New Slap to Consumers in Sweeping Telecom Bill, Says Group; Latest Version Would Sweep Away Cell-Phone Rights

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Bill Would Also Undermine Local Control of Video Services and Eliminate Net Neutrality

Santa Monica, CA — Acting at the urging of the cell phone industry, the Senate’s telecom deregulation bill would forbid states from enacting consumer protections for cell-phone customers. This last-minute addition to the measure, on which the Senate Commerce Committee may vote Thursday, is a blatant capitulation to the cellphone industry’s Washington lobbyists, said the nonprofit, nonpartisan Foundation for Taxpayer and Consumer Rights.

Telephone companies and other telecom interests have donated more than $7.76 million dollars to federal candidates and parties during the 2006 election cycle, according to

“It is a slap in the face to consumers who already suffer poor service, exorbitant ‘termination fees’ and inability to cancel a service contract once signed,” said Judy Dugan of FTCR. “Telecom giants have spread millions of dollars around Washington in order to get rid of consumer protections proposed around the country.”

At the behest of consumers, state legislatures and regulators are contemplating reforms of the cell phone industry that would be swept away by this Senate proposal, according to FTCR. Preemption of state regulation would undo consumer bills of rights like the measure now moving through the New York State legislature, which includes the right to cancel a cell phone contract after receiving the first bill.

Existing consumer protections are also at stake. On Tuesday, a California Court of Appeal ruled against Cingular Wireless, which had challenged the State Public Utilities Commission‘s right to fine the cell-phone giant for charging early termination fees without a grace period and for misleading customers about service coverage and known network problems. The court specifically ruled that current federal law does not pre-empt the state from regulating terms and conditions of wireless service. Under the Senate proposal, the California PUC would be pre-empted and barred from enforcing consumer protection rules.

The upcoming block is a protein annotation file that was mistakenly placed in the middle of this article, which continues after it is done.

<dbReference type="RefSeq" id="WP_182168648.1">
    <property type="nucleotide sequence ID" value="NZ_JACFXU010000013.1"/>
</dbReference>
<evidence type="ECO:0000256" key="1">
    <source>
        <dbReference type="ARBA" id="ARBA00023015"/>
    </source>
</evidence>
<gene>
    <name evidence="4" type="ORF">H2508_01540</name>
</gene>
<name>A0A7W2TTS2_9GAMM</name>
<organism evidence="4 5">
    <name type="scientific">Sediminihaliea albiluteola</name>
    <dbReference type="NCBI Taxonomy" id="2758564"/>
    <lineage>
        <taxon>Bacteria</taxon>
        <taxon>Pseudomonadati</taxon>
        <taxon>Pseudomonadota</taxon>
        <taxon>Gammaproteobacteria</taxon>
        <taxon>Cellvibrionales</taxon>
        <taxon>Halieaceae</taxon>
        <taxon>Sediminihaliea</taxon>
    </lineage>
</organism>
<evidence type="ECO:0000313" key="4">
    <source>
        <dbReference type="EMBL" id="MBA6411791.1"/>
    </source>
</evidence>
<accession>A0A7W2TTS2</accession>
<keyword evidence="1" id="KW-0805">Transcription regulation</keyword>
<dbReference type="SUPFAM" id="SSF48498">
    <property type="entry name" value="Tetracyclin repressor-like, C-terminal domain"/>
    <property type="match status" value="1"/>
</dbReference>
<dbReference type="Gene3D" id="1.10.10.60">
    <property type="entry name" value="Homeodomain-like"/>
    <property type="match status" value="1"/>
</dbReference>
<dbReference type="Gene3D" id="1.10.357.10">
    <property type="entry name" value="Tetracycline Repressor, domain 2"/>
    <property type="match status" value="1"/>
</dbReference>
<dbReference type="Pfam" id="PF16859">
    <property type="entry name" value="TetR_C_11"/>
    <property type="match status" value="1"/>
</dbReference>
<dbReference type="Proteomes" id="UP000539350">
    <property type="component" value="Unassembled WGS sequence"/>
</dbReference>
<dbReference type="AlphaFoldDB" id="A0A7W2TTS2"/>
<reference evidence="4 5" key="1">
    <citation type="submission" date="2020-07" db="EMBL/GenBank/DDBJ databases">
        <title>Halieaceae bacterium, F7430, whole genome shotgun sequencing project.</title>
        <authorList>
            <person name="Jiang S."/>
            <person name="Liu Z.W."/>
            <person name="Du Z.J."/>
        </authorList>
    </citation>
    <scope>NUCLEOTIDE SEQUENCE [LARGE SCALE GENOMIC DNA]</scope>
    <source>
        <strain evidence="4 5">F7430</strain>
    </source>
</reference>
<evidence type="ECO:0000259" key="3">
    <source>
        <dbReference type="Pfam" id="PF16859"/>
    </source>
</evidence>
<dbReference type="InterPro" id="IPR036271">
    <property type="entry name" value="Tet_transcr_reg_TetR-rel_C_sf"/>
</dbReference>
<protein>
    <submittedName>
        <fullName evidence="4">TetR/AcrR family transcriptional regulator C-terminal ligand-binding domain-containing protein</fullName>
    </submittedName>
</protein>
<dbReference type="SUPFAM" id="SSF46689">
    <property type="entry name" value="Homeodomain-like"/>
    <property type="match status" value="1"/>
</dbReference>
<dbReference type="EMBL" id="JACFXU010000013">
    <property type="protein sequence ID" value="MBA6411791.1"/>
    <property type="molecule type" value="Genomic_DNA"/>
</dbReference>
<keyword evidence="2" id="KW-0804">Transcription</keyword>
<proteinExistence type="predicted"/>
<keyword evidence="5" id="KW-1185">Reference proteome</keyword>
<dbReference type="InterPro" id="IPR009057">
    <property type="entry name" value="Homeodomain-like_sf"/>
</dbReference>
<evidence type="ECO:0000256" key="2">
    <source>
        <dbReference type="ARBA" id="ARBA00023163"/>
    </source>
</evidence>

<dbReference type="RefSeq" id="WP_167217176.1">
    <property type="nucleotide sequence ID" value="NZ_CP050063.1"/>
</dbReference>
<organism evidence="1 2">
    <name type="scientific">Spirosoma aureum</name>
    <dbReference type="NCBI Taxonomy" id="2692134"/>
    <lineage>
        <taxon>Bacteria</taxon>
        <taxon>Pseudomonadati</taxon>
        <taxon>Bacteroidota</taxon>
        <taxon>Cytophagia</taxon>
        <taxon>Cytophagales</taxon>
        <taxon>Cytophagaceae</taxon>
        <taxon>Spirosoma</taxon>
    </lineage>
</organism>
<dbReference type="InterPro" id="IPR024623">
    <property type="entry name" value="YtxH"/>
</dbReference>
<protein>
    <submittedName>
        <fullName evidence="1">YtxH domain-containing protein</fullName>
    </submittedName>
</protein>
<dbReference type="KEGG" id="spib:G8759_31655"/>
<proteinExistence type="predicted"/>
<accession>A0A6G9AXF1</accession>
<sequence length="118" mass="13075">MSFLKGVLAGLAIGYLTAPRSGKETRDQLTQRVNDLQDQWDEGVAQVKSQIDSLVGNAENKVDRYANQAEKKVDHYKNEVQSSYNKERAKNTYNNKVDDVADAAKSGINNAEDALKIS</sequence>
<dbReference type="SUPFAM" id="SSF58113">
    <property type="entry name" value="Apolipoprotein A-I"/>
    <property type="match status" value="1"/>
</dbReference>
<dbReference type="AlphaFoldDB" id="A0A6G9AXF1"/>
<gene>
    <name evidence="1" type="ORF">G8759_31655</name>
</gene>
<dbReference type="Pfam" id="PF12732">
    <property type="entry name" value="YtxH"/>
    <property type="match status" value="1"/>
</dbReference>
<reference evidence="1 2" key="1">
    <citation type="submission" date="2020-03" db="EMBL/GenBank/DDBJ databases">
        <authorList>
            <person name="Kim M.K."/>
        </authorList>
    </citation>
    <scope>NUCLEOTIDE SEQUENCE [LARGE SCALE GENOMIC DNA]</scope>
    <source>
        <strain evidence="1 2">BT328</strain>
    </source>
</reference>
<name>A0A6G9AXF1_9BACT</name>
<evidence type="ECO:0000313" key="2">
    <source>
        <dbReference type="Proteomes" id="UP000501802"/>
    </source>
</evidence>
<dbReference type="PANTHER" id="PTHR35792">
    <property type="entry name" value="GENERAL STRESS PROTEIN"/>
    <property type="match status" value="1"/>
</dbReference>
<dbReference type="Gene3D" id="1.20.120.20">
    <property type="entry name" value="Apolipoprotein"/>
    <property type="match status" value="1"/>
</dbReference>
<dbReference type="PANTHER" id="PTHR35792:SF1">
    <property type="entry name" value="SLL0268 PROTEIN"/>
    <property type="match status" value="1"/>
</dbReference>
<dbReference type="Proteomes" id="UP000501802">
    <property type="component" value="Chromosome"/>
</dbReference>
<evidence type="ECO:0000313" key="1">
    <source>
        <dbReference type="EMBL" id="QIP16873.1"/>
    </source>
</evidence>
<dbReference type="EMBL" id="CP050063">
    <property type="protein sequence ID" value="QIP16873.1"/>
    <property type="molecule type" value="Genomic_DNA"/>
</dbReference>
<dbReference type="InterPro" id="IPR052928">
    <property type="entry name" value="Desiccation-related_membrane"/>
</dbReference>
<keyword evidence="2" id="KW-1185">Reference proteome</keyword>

The measure, forbidding states to regulate “any terms and conditions” of cell-phone service, instead hands all regulatory power to the Federal Communications Commission (FCC), a politically appointed body whose own powers would be substantially weakened by the telecom bill, said FTCR.

The measure, already passed as H.R. 5252 by the House, is sponsored in the Senate by Sen. Ted Stevens (R – Alaska). The preemption clause was added just last week to the Senate version of the much more limited House measure.

Proposal Ends “Net Neutrality” and Removes Local Control Over Video/Cable Services

The Stevens bill also rejects “net neutrality,” the ability of all web sites to be accessed at equal speeds, in favor of allowing internet providers to charge web sites for “express access” to subscribers, while small businesses and nonprofit groups wait far back in the electronic line.

The federal bill, as well as a measure in the California Legislature, preempts cities’ ability to negotiate contracts with cable providers and with the telephone companies eager to enter the cable market. Both bills remove local power over customer service, including stiff requirements for responding to customer problems. Localities would lose much of their control over excavation and repair of streets dug up to lay new video transmission lines and the ability to leverage public interest programming.

Both the Stevens bill and the California proposal are heavily backed by AT&T and Verizon.

“These companies want to sell bundled video, phone and Internet services to consumers, while also charging Internet organizations steep fees for high-speed access to subscribers,” said Dugan of FTCR. “That means lightning access for big businesses, while bloggers, small businesses and nonprofits plod in a slow lane, effectively restricting access to them. The federal and state bills are part of a double whammy by the phone companies, which say they want to improve competition in the cable market, but in truth want to dominate the market.”

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Consumer Watchdog
Consumer Watchdog
Providing an effective voice for American consumers in an era when special interests dominate public discourse, government and politics. Non-partisan.

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